The Fungus From Another Land

On a cool, cloudy afternoon earlier this summer, we stewards hunted for garlic mustard in the marshy woods of Charles Ilsley Park. The air was crisp, and I could feel the wind brushing my back as I walked. I kept my eyes peeled for the biennial invasive, doing my best to contribute to ecological wellness. That was when something unusual caught my eye. I stumbled upon a wet, decaying log with fungal clusters along its back. After asking some identification questions, I found that this fungus was none other than the Golden Oyster Mushroom (Pleurotus citrinopileatus).

How interesting! Each individual mushroom had a slightly different cap and shape despite being in the same cluster. The subjects in each cluster proudly displayed their bright yellow caps, earning this oyster mushroom its name.

Golden oyster mushrooms feasting on a log found at Charles Ilsley Park

Mushrooms Escaped from Cultivation

The golden oyster, or yellow oyster, mushroom originated in the woodlands of Russia, Japan, and Northern China, where it enjoys cool, shady woodland areas. The golden oyster thrives on decaying wood, especially elm, but is capable of growing on several substrates. Thanks to the variety of culinary and medicinal uses, the fungi has long been cultivated across Asia, and is now widely grown in the United States.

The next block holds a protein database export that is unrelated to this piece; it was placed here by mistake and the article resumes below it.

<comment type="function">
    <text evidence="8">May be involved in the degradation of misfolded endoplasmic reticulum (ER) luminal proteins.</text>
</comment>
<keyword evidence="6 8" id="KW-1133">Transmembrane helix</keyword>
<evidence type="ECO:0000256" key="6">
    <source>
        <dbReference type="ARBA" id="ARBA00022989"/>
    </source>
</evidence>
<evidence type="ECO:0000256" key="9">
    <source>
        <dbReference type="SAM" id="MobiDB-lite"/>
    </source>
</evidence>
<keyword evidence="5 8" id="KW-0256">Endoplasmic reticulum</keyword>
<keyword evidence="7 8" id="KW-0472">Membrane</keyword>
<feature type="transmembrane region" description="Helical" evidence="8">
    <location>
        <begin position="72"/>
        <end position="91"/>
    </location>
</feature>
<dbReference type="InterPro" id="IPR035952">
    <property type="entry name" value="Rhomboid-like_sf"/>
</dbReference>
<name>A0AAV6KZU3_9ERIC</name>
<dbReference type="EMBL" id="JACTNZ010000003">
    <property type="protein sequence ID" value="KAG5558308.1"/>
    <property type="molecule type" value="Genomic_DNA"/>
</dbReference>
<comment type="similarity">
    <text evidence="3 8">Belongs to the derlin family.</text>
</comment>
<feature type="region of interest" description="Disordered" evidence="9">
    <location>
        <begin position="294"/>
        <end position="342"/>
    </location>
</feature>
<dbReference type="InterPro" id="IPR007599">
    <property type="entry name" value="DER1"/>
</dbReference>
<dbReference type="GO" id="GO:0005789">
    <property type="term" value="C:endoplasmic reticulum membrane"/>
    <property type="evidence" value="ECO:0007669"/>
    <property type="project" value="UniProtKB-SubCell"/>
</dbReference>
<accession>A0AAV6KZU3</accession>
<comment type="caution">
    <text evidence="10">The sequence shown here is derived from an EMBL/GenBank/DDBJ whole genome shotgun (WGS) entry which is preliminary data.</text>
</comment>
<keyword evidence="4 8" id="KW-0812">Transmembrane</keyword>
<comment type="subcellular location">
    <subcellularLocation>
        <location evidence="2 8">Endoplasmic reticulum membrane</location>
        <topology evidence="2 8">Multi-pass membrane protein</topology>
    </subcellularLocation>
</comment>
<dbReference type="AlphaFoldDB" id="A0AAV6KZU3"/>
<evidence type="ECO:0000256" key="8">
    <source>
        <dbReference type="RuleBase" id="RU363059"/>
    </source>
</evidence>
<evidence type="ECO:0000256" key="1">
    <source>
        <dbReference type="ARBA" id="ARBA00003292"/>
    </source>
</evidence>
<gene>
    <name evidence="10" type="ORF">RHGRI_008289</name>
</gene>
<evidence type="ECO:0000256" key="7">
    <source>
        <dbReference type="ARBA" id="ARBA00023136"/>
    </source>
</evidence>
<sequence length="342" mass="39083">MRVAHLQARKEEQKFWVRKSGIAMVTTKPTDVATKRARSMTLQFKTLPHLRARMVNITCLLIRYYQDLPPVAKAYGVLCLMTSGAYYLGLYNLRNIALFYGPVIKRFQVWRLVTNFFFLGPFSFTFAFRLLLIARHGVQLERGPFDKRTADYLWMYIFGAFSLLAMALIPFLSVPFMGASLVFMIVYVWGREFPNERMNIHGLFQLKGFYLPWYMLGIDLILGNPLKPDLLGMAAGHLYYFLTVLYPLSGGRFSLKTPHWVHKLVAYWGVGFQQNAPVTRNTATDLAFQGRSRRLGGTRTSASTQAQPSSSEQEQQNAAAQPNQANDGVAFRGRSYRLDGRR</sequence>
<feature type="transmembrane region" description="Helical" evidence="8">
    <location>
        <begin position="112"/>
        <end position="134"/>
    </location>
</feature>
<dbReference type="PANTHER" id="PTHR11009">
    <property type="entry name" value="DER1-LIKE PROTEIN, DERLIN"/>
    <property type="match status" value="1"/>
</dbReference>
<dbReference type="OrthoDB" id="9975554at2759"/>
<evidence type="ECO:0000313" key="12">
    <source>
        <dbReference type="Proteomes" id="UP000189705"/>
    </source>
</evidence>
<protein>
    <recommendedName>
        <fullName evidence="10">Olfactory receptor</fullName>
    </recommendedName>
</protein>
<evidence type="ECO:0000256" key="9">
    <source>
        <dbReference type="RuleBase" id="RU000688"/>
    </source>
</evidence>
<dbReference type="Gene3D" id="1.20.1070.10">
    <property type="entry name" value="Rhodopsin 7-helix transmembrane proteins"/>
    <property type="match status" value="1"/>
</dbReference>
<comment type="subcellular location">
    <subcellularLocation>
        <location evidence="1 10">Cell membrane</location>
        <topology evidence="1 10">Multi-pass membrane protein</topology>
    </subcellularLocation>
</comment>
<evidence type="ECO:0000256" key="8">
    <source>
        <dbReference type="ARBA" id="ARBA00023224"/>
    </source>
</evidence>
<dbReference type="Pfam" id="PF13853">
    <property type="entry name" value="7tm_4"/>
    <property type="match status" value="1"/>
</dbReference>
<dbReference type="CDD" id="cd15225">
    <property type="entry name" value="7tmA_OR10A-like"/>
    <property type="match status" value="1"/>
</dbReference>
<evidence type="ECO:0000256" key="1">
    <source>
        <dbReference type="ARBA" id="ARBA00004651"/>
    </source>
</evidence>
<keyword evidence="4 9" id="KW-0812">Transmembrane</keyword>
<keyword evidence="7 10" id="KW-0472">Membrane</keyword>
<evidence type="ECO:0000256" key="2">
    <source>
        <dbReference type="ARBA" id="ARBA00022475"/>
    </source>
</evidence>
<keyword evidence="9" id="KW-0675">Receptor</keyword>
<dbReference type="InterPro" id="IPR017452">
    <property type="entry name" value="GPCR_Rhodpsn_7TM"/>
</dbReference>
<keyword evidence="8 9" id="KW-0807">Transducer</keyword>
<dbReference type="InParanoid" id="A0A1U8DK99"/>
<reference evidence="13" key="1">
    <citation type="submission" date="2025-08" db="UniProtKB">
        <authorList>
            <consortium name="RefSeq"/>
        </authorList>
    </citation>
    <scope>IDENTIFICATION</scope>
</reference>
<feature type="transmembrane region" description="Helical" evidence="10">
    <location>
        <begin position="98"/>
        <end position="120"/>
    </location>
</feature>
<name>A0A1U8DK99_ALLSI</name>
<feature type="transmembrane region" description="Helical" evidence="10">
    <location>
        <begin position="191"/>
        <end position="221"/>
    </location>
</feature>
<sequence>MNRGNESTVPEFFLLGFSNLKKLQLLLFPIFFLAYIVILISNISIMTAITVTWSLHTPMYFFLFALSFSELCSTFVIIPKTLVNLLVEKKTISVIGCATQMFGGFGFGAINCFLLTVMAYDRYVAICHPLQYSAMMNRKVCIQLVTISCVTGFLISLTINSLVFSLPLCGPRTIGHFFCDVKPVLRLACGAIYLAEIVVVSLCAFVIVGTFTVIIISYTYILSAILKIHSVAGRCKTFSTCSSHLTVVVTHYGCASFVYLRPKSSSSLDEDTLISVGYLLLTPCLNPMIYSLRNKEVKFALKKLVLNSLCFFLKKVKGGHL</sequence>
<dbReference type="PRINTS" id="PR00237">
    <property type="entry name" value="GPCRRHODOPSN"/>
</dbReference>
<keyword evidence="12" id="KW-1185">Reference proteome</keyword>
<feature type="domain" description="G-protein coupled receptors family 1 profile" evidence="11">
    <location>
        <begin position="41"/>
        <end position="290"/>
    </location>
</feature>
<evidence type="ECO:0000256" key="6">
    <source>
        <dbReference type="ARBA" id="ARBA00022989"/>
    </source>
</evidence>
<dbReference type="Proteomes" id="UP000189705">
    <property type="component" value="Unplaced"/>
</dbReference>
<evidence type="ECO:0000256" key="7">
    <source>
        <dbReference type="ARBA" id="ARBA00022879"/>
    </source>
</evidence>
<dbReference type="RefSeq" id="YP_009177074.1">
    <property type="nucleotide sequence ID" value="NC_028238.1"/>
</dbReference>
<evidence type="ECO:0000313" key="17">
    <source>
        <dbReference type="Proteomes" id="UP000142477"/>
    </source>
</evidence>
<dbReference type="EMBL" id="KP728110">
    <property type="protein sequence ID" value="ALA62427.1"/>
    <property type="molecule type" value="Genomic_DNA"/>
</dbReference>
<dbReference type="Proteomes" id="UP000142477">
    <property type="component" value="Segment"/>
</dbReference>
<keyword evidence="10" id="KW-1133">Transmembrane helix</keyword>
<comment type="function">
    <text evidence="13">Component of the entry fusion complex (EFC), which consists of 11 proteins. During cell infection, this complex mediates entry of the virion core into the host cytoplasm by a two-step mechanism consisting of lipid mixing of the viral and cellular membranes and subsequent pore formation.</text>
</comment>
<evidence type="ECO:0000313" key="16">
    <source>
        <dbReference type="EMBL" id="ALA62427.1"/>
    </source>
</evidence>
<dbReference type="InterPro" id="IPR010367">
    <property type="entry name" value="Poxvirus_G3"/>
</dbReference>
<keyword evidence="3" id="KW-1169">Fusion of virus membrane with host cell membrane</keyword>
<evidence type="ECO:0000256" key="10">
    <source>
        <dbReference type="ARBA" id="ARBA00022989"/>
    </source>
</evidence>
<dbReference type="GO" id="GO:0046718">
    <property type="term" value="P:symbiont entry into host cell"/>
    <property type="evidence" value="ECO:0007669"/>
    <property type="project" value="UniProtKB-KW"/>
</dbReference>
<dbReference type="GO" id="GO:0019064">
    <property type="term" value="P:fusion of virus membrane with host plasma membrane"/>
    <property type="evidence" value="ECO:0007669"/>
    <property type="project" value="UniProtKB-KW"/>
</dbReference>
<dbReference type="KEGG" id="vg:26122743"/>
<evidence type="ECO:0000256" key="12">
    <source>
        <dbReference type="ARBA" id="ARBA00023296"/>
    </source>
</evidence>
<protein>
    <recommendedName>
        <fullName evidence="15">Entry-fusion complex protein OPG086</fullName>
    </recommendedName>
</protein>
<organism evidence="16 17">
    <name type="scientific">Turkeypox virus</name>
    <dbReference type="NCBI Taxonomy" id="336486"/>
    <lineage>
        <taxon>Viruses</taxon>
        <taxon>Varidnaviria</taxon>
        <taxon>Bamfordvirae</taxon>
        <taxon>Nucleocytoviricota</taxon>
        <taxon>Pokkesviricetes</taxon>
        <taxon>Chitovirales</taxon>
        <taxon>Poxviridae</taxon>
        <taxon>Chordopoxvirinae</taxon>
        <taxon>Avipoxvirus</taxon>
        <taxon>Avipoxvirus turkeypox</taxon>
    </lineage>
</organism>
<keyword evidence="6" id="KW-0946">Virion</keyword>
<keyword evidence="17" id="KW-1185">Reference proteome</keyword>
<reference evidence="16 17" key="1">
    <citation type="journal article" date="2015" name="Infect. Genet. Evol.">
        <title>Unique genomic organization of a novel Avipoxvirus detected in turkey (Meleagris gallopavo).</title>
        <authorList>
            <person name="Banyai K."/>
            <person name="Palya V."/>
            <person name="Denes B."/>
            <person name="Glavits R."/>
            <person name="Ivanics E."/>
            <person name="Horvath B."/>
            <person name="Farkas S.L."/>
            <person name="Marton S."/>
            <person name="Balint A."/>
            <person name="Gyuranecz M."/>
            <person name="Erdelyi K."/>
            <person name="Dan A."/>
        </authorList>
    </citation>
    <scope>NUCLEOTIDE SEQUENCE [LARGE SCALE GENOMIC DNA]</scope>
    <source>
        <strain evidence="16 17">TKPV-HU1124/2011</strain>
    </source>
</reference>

The joys of farming golden oyster fungi had consequences, though. According to Andi Bruce, a professional mycologist, the golden oyster mushroom escaped cultivation and made its way into natural habitats, the first known cultivated fungus to do so. As far as we know, their pale, pink spores are easily spread by the longhorn beetle, Callipogon relictus.

The golden-oyster mushroom’s bright caps at Charles Ilsley Park

Learning About Golden Oyster Mushrooms

The golden oyster mushroom made its first appearance in 2012, and has now been found in several states, including Michigan, Ohio, Wisconsin, and Iowa. What will be impacted by this nonnative fungus? Or will anything be impacted at all? Only time will tell. On a positive note, while further research is needed, the golden oyster might have use absorbing toxins in the environment such as oil spills and wastewater. Maybe some good can come out of these chewy, fragile mushrooms.

Do the unknowns of the golden oyster mushroom shake you? Do you want to unravel golden information on this record-breaking fungi? Citizen scientists can help by taking photographs of specimens they’ve come across and posting them to iNaturalist! The Osmundson Lab from the University of Wisconsin-La Crosse is continuing to accept samples for future research. If you want to take a step further in future research contributions, consider submitting a live sample. Instructions can be found here.

A cool, shady woodland area in Bear Creek Nature Park. The perfect habitat for golden oyster fungi